Among Jews of the period, the concept of election came to signify the “true Israel” or “remnant,” meaning those Israelites who remained faithful to the covenant. For Paul the terminology takes on quite the same meaning. In referring to those who have trusted in Jesus as “elect” or “chosen” or “called,” Paul claims that it is those who have been united with God’s Messiah who are actually in right standing with God. Torah-faithfulness apart from obedience to the good news of God expressed through Jesus has become useless. For Paul, obedience to God comes only through identification with Jesus. Thus Jesus’ own faithfulness both grounds the faithfulness of the believer and brings God’s declaration of “rightness” to them.

(p. 257)


For more detail on this book, check out Ben Witherington’s interview with the author (Part 1, 2, 3, 4, 5, 6).

Thanks to IVP Academic for the review copy!

Purchase: Amazon

New & Noteworthy Books – TEDS Edition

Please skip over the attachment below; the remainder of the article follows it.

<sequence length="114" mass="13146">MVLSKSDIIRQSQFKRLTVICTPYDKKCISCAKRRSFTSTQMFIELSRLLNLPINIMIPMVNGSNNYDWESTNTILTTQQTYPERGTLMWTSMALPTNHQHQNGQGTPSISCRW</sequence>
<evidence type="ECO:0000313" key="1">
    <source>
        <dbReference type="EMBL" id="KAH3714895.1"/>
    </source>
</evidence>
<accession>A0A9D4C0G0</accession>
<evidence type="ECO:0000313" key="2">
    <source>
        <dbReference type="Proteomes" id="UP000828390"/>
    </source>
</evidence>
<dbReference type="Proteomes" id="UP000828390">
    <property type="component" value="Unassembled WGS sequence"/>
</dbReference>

I just finished my first semester at TEDS yesterday, and the final stretch was brutal. If you’re friends with me on Facebook then you probably saw my pleas for prayer and play-by-play; if you follow me on Twitter, you probably caught a few updates as well. I took 16 credit hours this semester, which wouldn’t have been too bad except for the fact that it included both Greek Exegesis I and Hebrew I. As some of my nerdy friends say, “dead languages are jealous lovers.” I had a final in every class and slept a total of 9 hours from Sunday to Thursday. Anyway, to celebrate finishing my first semester, I’d like to highlight a few books published by TEDS professors this year (2 in NT and 2 in ST). I’ve been looking forward to winter break reading for months 😀

Constantine R. Campbell. Advances in the Study of Greek: New Insights for Reading the New Testament. Grand Rapids, MI: Zondervan, 256 pp. $34.99.